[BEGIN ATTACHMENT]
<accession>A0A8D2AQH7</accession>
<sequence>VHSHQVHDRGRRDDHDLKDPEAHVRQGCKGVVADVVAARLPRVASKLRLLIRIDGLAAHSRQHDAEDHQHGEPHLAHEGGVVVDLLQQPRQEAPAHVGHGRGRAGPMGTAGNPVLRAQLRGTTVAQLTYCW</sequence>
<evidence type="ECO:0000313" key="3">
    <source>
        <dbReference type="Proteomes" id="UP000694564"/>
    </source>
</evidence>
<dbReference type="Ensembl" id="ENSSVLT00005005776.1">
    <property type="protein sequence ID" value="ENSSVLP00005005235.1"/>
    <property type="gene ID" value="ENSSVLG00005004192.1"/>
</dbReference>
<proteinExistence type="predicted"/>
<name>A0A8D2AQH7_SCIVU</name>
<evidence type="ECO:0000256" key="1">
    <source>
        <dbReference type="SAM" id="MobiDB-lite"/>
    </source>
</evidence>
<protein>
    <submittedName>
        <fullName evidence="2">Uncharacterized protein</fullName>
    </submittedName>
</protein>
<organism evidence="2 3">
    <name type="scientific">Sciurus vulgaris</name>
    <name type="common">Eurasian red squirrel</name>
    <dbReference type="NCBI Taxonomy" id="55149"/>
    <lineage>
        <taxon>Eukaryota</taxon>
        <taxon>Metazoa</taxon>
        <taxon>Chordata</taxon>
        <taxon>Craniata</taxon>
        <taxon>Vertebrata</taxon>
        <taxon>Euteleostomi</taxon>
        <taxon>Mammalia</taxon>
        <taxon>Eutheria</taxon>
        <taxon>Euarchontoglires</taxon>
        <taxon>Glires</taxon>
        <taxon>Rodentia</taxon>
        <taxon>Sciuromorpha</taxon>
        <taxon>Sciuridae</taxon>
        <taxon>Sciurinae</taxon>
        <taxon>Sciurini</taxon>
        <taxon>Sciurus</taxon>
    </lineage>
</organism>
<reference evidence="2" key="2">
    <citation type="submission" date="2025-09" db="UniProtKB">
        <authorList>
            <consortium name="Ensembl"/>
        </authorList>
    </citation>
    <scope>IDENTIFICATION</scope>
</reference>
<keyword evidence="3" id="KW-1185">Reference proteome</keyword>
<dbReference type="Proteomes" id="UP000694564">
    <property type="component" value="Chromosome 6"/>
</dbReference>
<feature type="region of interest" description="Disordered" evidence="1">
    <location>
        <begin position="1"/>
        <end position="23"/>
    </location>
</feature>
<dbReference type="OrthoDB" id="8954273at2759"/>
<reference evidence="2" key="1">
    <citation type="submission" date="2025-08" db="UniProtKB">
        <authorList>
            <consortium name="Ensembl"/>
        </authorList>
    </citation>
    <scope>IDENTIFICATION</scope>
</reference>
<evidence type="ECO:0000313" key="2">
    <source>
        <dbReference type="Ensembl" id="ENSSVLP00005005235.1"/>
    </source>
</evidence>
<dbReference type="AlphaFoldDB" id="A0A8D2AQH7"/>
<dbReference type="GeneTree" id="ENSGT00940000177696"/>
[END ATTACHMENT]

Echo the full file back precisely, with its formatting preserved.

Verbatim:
<accession>A0A8D2AQH7</accession>
<sequence>VHSHQVHDRGRRDDHDLKDPEAHVRQGCKGVVADVVAARLPRVASKLRLLIRIDGLAAHSRQHDAEDHQHGEPHLAHEGGVVVDLLQQPRQEAPAHVGHGRGRAGPMGTAGNPVLRAQLRGTTVAQLTYCW</sequence>
<evidence type="ECO:0000313" key="3">
    <source>
        <dbReference type="Proteomes" id="UP000694564"/>
    </source>
</evidence>
<dbReference type="Ensembl" id="ENSSVLT00005005776.1">
    <property type="protein sequence ID" value="ENSSVLP00005005235.1"/>
    <property type="gene ID" value="ENSSVLG00005004192.1"/>
</dbReference>
<proteinExistence type="predicted"/>
<name>A0A8D2AQH7_SCIVU</name>
<evidence type="ECO:0000256" key="1">
    <source>
        <dbReference type="SAM" id="MobiDB-lite"/>
    </source>
</evidence>
<protein>
    <submittedName>
        <fullName evidence="2">Uncharacterized protein</fullName>
    </submittedName>
</protein>
<organism evidence="2 3">
    <name type="scientific">Sciurus vulgaris</name>
    <name type="common">Eurasian red squirrel</name>
    <dbReference type="NCBI Taxonomy" id="55149"/>
    <lineage>
        <taxon>Eukaryota</taxon>
        <taxon>Metazoa</taxon>
        <taxon>Chordata</taxon>
        <taxon>Craniata</taxon>
        <taxon>Vertebrata</taxon>
        <taxon>Euteleostomi</taxon>
        <taxon>Mammalia</taxon>
        <taxon>Eutheria</taxon>
        <taxon>Euarchontoglires</taxon>
        <taxon>Glires</taxon>
        <taxon>Rodentia</taxon>
        <taxon>Sciuromorpha</taxon>
        <taxon>Sciuridae</taxon>
        <taxon>Sciurinae</taxon>
        <taxon>Sciurini</taxon>
        <taxon>Sciurus</taxon>
    </lineage>
</organism>
<reference evidence="2" key="2">
    <citation type="submission" date="2025-09" db="UniProtKB">
        <authorList>
            <consortium name="Ensembl"/>
        </authorList>
    </citation>
    <scope>IDENTIFICATION</scope>
</reference>
<keyword evidence="3" id="KW-1185">Reference proteome</keyword>
<dbReference type="Proteomes" id="UP000694564">
    <property type="component" value="Chromosome 6"/>
</dbReference>
<feature type="region of interest" description="Disordered" evidence="1">
    <location>
        <begin position="1"/>
        <end position="23"/>
    </location>
</feature>
<dbReference type="OrthoDB" id="8954273at2759"/>
<reference evidence="2" key="1">
    <citation type="submission" date="2025-08" db="UniProtKB">
        <authorList>
            <consortium name="Ensembl"/>
        </authorList>
    </citation>
    <scope>IDENTIFICATION</scope>
</reference>
<evidence type="ECO:0000313" key="2">
    <source>
        <dbReference type="Ensembl" id="ENSSVLP00005005235.1"/>
    </source>
</evidence>
<dbReference type="AlphaFoldDB" id="A0A8D2AQH7"/>
<dbReference type="GeneTree" id="ENSGT00940000177696"/>